Vegetation type also known as matorral (Chile)

18 Subtropical desert

19 Physical characteristics of deserts
Evaporation exceeds precipitation (rainfall <30 cm) 20-30º N & S Latitude (subtrop. high pressure zone) Plants adapted to drought (= xerophytes) Small leaves dissipate heat, large edge:area ratio Water-storage mechanisms (e.g., many cacti) Conserve H2O (e.g., CAM photosynthesis, waxy cuticle) Protected against herbivores—spines, aromatic compounds Diverse life-forms of desert plants: Succulents (e.g., saguaro & barrel cactus) store water Ephemerals (annuals) grow rapidly, seed after a rain Phreatophytes (e.g., mesquite, palo verde) deeply rooted Opportunistic perennials (ocotillo) flush leaves, flower after rain

20 Boreal forest

21 Boreal (northern coniferous) biome
Climate & setting Found typically from 50-70º N. Latitude (taiga), south in mts. Cold winter, cool-warm summer, 3-5 mo. growing season Taiga (russian for “land of little sticks”) forms continuous stretches of boreal forest, dominated by trees in species of spruce (Picea), fir (Abies); also known as “spruce-moose” biome Diversity of trees low (1-2 spp./site) Conifers dominate (tolerate cold, photosynthesize whenever it’s warm enough, conical shape sheds snow with minimal branch breakage)

22 Boreal forest vegetation

23 Tundra biome

24 Tundra physical environment & plants
Climate & setting Too cold, windy for trees; short growing season (50-60 days in arctic, up to 180 days in alpine zones at higher elevation) Precipitation generally < 25 cm annually (cold air holds little moisture), “locked up” as snow (unavailable to plants) Only in N. hemisphere, north. edge of all northern continents Plants—grassland & mixed shrubland (some dwarf trees) Often low to ground = warmest microclimate, out of wind (e.g., cushion plants) Lichens often important ground (& rock) cover, important in creating soils by breaking down rocks; alders (Alnus) can be an important nitrogen-fixer Northern bogs characteristic of the wettest spots—dominated by carnivorous plants (animal source of N)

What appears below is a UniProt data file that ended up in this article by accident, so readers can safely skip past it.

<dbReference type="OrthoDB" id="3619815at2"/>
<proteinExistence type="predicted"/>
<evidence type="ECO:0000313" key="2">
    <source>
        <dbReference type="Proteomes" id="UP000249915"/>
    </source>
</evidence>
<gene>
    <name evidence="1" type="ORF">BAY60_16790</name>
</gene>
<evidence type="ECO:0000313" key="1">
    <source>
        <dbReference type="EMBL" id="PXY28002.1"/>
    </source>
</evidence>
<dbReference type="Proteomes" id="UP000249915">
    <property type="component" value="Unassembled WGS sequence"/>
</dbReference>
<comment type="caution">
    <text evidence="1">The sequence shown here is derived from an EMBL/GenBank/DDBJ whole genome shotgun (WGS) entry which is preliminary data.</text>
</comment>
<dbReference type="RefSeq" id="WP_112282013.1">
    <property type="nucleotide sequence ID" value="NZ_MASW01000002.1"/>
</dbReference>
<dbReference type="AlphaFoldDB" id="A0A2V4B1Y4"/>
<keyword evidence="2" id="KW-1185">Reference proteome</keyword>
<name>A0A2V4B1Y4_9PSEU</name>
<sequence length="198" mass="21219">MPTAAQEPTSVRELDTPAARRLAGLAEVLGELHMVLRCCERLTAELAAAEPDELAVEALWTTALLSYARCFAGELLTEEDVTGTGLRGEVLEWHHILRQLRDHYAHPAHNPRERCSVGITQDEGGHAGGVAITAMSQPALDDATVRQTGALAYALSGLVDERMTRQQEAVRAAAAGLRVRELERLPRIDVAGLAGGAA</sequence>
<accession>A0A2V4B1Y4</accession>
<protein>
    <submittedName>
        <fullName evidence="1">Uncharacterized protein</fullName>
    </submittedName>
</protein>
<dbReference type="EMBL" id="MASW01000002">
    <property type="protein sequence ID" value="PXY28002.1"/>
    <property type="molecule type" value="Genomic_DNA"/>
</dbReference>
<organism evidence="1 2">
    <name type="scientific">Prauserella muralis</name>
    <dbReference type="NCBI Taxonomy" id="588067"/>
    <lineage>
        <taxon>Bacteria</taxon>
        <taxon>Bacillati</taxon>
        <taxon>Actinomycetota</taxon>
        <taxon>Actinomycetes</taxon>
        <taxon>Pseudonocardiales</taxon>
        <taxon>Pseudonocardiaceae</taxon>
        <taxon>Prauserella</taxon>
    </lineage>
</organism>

25 Some plants of tundra biome

26 Tropical rainforest biome

27 Climate & setting Tropical rainforest
Near equator Climate continuously favorable for intense biological activity (abundant rainfall, >400 cm, & high temperatures) Biological interactions (ecologically, evolutionarily) impt. Biological diversity staggering (latitudinal diversity gradient) Diverse plant life forms: trees, shrubs, epiphytes, epiphylls, vines, lianas (woody), ferns, tree ferns Layering of plants prominent: ground layer, shrubs, sub-canopy, continuous canopy, & “emergents” (up to 60 m tall) Some plant adaptations: Buttresses to help prop up often shallow-rooted trees (why?) Oval, waxy leaves with drip-tips (why?) Nutrient scavenging & extremely tight nutrient cycling

28 Some plants of tropical rainforest biome

29 Tropical seasonal forest biome

30 Tropical seasonal forest/savanna
Tropical seasonal forest occurs at higher latitudes than rainforest (10-20º N, S) Rainfall less than rainforests ( cm), highly seasonal 3-6 month dry season, often with no rainfall Dry forests have almost as diverse plant and animal communities as rainforests Trees typically drought-deciduous (facultative) Ant-acacia mutualism is characteristic of dry forests of Central America Biome highly threatened by human activities, because of its potential for agriculture, grazing

31 Some trees of tropical savannas

32 Acknowledgements: Some illustrations for this lecture from R. E
Acknowledgements: Some illustrations for this lecture from R.E. Ricklefs The Economy of Nature, 5th Edition. W.H. Freeman and Company, New York.